Scientists at McMaster University have discovered several new biomarkers from a single drop of blood that could allow earlier and more definitive detection of cystic fibrosis (CF), a genetic disease which strikes both children and adults, causing chronic problems with the digestive system and the lungs. The findings, published online in the Journal of Proteome Research, are significant because current newborn screening methods are not accurate enough to identify the disorder in the population, which can manifest itself in many different ways, requiring additional testing and causing further stress for anxious parents. The earlier CF is detected, the earlier it can be managed and treated, which means better health outcomes for affected infants, including their future growth and development. A tiny amount of blood is drawn from the heel of all babies as part of universal newborn screening programs that test for many rare yet treatable diseases since babies usually have no signs of disease at birth, including CF. In the case of CF, infants are screened for a pancreatic enzyme and then a panel of disease-causing genetic mutations associated with CF.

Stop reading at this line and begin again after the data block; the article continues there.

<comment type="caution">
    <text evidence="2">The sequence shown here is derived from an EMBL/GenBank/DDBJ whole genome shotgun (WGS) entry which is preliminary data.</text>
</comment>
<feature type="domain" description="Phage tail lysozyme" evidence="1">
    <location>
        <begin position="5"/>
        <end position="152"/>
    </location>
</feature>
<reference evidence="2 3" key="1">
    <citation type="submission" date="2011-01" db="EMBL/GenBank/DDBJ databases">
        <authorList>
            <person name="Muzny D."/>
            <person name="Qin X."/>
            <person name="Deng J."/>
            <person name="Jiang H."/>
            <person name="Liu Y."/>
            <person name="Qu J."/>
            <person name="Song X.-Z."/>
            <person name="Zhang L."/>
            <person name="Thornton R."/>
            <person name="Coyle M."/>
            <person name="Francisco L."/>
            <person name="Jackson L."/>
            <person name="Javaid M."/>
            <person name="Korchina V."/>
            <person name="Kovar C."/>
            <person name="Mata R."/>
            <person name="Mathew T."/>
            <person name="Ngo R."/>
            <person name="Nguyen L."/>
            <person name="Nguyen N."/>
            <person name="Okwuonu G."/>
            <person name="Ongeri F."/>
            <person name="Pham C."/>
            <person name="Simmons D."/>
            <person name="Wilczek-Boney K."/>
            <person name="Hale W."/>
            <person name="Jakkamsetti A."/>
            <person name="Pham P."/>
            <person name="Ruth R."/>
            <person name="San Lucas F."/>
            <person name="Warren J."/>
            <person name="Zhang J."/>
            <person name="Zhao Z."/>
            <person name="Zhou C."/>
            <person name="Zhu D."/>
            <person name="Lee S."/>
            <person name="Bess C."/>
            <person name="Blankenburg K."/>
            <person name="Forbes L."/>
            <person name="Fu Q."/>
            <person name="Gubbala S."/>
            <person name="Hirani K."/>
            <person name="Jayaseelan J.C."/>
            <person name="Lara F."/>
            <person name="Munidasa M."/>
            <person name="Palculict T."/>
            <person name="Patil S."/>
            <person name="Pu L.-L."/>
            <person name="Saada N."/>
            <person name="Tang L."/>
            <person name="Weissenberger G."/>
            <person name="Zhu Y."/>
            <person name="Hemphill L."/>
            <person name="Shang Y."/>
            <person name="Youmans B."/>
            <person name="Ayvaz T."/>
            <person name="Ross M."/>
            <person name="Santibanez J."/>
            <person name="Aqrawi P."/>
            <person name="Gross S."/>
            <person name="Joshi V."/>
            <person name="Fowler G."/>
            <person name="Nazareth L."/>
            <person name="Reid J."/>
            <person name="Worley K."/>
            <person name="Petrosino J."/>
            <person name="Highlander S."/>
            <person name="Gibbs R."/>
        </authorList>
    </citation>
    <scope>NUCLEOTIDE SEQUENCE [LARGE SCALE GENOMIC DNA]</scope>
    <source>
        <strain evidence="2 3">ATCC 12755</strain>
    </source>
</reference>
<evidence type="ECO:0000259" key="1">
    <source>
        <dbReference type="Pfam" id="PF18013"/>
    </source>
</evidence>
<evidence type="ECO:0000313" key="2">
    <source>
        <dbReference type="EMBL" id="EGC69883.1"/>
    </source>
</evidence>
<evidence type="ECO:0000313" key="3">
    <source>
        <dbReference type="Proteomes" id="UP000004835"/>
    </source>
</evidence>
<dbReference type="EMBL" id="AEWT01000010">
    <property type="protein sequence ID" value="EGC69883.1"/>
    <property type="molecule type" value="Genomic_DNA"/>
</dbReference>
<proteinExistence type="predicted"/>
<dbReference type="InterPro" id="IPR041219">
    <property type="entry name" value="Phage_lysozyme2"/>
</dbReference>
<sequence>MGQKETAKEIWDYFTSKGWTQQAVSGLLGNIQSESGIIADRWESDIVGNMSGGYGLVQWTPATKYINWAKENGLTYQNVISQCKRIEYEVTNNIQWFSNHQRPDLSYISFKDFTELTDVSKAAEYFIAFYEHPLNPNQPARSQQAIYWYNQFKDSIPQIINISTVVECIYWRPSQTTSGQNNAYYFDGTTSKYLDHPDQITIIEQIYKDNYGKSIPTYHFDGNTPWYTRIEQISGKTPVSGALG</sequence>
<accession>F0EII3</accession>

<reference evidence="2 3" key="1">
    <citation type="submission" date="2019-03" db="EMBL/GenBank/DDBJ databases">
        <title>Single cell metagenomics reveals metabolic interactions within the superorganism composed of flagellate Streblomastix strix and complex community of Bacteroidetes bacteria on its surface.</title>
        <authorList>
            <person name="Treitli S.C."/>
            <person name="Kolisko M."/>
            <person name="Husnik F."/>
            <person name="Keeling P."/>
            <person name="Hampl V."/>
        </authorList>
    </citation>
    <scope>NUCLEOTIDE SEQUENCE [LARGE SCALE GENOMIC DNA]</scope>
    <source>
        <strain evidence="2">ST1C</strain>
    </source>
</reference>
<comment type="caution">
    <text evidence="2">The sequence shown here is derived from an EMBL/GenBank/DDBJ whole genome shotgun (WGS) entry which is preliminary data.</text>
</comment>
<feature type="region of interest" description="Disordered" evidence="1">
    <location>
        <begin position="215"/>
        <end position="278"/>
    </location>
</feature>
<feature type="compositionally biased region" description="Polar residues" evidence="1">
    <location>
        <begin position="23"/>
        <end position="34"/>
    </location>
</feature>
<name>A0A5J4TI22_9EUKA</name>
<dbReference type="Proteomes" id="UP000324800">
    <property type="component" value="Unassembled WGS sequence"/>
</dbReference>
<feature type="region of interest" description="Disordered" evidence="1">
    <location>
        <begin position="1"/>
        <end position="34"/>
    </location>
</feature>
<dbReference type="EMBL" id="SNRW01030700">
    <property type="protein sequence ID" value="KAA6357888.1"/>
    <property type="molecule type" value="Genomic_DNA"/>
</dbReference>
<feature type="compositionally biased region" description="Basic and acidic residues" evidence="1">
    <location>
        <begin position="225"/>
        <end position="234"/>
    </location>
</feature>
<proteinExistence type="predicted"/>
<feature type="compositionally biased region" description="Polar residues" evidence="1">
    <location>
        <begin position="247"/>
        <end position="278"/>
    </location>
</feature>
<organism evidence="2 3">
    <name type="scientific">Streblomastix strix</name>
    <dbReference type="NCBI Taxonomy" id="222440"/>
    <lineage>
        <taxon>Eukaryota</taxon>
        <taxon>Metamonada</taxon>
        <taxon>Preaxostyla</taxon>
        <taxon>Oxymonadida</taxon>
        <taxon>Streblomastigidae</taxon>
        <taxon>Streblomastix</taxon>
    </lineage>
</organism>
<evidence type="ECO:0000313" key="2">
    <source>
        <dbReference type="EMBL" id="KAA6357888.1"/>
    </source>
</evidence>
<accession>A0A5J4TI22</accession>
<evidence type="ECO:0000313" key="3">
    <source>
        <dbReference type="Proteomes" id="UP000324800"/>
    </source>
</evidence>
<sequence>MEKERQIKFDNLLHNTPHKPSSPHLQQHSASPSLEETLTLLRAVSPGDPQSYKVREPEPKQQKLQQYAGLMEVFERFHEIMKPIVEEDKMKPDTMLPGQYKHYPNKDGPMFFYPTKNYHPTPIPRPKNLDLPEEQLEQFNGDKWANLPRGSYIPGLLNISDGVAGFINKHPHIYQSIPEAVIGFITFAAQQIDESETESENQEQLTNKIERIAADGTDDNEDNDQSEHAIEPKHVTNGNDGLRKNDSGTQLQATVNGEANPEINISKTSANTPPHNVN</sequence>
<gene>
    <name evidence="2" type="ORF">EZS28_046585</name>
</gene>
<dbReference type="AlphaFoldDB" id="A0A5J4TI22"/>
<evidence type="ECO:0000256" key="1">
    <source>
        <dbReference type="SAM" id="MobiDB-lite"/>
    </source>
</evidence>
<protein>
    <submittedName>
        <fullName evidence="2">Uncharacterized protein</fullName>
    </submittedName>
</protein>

However, further testing to confirm or rule out the disease finds that most babies who screen-positive do not actually have the disease. These babies are later found to be “healthy carriers” or their results are deemed to be “false positives”. With this in mind, researchers set out to determine whether they could discover chemical signatures in a dried blood spot that could better distinguish infants who have CF from those who do not. The research was led by Dr. Philip Britz-McKibbin, professor in McMaster’s Department of Chemistry & Chemical Biology, along with graduate student Alicia DiBattista, now a postdoctoral fellow at Newborn Screening Ontario (NSO). Using less than a single drop of blood stored at NSO at the Children’s Hospital of Eastern Ontario (CHEO), researchers analyzed and compared samples from infants confirmed to have CF with the samples of both healthy and screen positive infants. They found several new metabolites as well as simple aminoacids directly related to affected infants with CF who otherwise have no symptoms and normal birth weight. These biomarkers provide new insights into the disease process early in life before symptoms are fully apparent. Moreover, these compounds can be analyzed by mass spectrometry at incremental costs since it is already used for testing many other genetic diseases at newborn screening facilities around the world.